# Non-linear stability of numerical methods

Numerical stability theory for the initial value problem , , where , is concerned with the question of whether the numerical discretization inherits the dynamic properties of the differential equation. Stability concepts are usually based on structural assumptions on . For non-linear problems, the breakthrough was achieved by G. Dahlquist in his seminal paper [a3]. There, he studied multi-step discretizations of problems satisfying a one-sided Lipschitz condition. Let denote an inner product on and let be the induced norm.

## Contents

## Runge–Kutta methods.

An -stage Runge–Kutta discretization of , is given by

Here, denotes the step-size and is the Runge–Kutta approximation to . (For a thorough discussion of such methods, see [a1], [a2], and [a4]; see also Runge–Kutta method.)

### B-stability.

If the problem satisfies the global contractivity condition

then the difference of two solutions is a non-increasing function of . Let , denote the numerical solutions after one step of size with initial values , , respectively. A Runge–Kutta method is called B-stable (or sometimes BN-stable), if the contractivity condition implies for all . Examples of B-stable Runge–Kutta methods are given below. The definition of B-stability extends to arbitrary one-step methods in an obvious way.

### Algebraic stability.

A Runge–Kutta method is called algebraically stable if its coefficients satisfy

i) , ;

ii) is positive semi-definite. Algebraic stability plays an important role in the theory of B-convergence. Note that algebraic stability implies B-stability. For non-confluent methods, i.e. for , both concepts are equivalent. The following families of implicit Runge–Kutta methods are algebraically stable and therefore B-stable: Gauss, RadauIA, RadauIIA, LobattoIIIC.

### Error growth function.

Let () denote the class of all problems satisfying the one-sided Lipschitz condition

For , this condition is weaker than contractivity and allows trajectories to expand with increasing . For any given real number and step-size , set and denote by the smallest number for which the estimate holds for all problems in . The function is called error growth function. For B-stable Runge–Kutta methods, the error growth function is superexponential, i.e. satisfies and for all , having the same sign. This result can be used in the asymptotic stability analysis of Runge–Kutta methods, see [a5].

## Linear multi-step methods.

A linear multi-step discretization of is given by

Let and be the generating polynomials. Using the normalization , the associated one-leg method is defined by

(For a thorough discussion, see [a4].) A one-leg method is called G-stable if there exists a real symmetric positive-definite -dimensional matrix such that any two numerical solutions satisfy for all step-sizes , whenever the problem is contractive (). Here, and

G-stability is closely related to linear stability: If the generating polynomials have no common divisor, then the multi-step method is A-stable if and only if the corresponding one-leg method is G-stable. Thus, the -step BDF method is G-stable. There is also a purely algebraic condition that implies G-stability.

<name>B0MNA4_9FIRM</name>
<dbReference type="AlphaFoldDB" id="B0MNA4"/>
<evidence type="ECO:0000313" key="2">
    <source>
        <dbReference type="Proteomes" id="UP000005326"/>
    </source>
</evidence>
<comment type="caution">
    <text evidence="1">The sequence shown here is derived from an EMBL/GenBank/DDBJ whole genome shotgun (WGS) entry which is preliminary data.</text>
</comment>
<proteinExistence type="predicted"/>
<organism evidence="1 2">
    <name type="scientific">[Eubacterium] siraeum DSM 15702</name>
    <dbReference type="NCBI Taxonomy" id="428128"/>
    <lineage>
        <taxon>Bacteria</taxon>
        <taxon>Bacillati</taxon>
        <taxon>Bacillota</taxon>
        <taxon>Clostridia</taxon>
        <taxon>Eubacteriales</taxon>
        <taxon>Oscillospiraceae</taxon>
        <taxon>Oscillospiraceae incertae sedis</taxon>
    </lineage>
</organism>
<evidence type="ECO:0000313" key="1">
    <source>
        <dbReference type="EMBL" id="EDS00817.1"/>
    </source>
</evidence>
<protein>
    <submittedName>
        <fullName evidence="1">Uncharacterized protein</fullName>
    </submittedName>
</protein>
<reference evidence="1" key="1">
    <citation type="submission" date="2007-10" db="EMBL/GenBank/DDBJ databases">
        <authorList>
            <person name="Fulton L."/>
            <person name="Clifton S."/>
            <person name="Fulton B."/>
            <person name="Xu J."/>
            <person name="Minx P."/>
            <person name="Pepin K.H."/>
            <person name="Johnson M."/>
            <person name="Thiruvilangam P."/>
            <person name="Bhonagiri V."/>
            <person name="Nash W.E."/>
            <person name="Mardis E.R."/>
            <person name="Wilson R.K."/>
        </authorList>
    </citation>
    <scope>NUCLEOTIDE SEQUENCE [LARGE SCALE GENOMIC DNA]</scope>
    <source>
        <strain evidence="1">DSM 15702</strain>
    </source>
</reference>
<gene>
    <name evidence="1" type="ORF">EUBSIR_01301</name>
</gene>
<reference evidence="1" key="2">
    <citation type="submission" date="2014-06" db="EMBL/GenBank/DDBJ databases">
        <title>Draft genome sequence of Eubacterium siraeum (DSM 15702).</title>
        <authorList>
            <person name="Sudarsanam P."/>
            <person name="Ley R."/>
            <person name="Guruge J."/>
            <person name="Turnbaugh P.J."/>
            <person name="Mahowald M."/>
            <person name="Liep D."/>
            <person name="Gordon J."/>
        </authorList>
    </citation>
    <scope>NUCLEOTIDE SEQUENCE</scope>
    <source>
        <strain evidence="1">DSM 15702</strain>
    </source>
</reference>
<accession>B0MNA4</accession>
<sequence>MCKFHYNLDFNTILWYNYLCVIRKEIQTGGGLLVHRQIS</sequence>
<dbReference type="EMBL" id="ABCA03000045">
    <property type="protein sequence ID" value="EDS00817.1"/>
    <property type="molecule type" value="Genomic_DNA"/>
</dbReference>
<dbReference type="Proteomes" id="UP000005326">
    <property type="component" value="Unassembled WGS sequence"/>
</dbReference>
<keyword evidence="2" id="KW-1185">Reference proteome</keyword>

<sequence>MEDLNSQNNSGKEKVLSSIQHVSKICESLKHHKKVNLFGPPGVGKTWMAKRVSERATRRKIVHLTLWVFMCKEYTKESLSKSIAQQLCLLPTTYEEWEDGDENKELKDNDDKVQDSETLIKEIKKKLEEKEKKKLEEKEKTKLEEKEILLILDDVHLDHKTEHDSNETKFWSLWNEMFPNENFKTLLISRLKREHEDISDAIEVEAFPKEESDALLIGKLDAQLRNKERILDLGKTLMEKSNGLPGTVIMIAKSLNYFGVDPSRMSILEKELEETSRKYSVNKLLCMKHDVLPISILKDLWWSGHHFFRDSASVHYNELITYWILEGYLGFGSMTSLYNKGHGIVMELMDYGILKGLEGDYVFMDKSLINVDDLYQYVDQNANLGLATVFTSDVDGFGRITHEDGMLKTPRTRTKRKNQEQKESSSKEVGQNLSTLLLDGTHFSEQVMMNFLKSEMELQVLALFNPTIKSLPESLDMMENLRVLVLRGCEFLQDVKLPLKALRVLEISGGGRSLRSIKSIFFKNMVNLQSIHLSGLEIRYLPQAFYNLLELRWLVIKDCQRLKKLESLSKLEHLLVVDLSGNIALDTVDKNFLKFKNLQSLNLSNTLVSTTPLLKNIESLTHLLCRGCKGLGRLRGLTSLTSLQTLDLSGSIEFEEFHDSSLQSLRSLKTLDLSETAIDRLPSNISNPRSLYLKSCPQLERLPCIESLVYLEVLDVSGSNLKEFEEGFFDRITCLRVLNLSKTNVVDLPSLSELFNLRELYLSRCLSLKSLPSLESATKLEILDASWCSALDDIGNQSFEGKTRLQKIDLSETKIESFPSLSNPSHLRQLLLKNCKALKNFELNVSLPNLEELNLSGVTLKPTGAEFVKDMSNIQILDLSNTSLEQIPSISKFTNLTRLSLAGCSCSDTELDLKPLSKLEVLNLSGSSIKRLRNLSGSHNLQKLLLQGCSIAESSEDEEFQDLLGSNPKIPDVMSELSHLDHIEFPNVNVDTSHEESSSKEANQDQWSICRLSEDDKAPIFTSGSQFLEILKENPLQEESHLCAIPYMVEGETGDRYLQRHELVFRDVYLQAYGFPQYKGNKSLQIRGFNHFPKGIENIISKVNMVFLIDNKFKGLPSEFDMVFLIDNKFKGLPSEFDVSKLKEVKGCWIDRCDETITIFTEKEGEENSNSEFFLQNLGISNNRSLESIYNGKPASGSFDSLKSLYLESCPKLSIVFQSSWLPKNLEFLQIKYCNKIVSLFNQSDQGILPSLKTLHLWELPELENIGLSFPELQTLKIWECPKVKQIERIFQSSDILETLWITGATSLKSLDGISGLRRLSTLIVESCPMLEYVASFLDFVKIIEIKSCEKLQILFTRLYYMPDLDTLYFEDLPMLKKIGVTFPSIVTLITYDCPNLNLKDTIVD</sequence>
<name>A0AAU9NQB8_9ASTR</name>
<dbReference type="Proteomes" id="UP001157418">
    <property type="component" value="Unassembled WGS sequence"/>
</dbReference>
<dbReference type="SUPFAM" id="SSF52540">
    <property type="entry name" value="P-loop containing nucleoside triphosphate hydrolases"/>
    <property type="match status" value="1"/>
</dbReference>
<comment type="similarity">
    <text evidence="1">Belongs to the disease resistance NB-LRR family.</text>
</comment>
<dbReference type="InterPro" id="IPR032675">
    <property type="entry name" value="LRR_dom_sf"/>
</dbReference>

The concepts of G-stability and algebraic stability have been successfully extended to general linear methods, see [a1] and [a4].

Notwithstanding the merits of B- and G-stability, contractive problems have quite simple dynamics. Other classes of problems have been considered that admit a more complex behaviour. For a review, see [a7].

The long-time behaviour of time discretizations of non-linear evolution equations is an active field of research at the moment (1998). Basically, two different approaches exist for the analysis of numerical stability:

a) energy estimates;

b) estimates for the linear problem, combined with perturbation techniques. Whereas energy estimates require algebraic stability on the part of the methods, linear stability (A()-stability) is sufficient for the second approach. (For an illustration of these techniques in connection with convergence, see [a6].) Both approaches offer their merits. The latter, however, is in particular important for methods that are not B-stable, e.g., for linearly implicit Runge–Kutta methods.

#### References

[a1] | J. Butcher, "The numerical analysis of ordinary differential equations: Runge–Kutta and general linear methods" , Wiley (1987) |

[a2] | K. Dekker, J.G. Verwer, "Stability of Runge–Kutta methods for stiff nonlinear differential equations" , North-Holland (1984) |

[a3] | G. Dahlquist, "Error analysis for a class of methods for stiff non-linear initial value problems" , Numerical Analysis, Dundee 1975 , Lecture Notes Math. , 506 , Springer (1976) pp. 60–72 |

[a4] | E. Hairer, G. Wanner, "Solving ordinary differential equations II: Stiff and differential-algebraic problems" , Springer (1996) (Edition: Second, revised) |

[a5] | E. Hairer, M. Zennaro, "On error growth functions of Runge–Kutta methods" Appl. Numer. Math. , 22 (1996) pp. 205–216 |

[a6] | Ch. Lubich, A. Ostermann, "Runge–Kutta approximations of quasi-linear parabolic equations" Math. Comp. , 64 (1995) pp. 601–627 |

[a7] | A. Stuart, A.R. Humphries, "Model problems in numerical stability theory for initial value problems" SIAM Review , 36 (1994) pp. 226–257 |

**How to Cite This Entry:**

Non-linear stability of numerical methods. Alexander Ostermann (originator),

*Encyclopedia of Mathematics.*URL: http://www.encyclopediaofmath.org/index.php?title=Non-linear_stability_of_numerical_methods&oldid=12027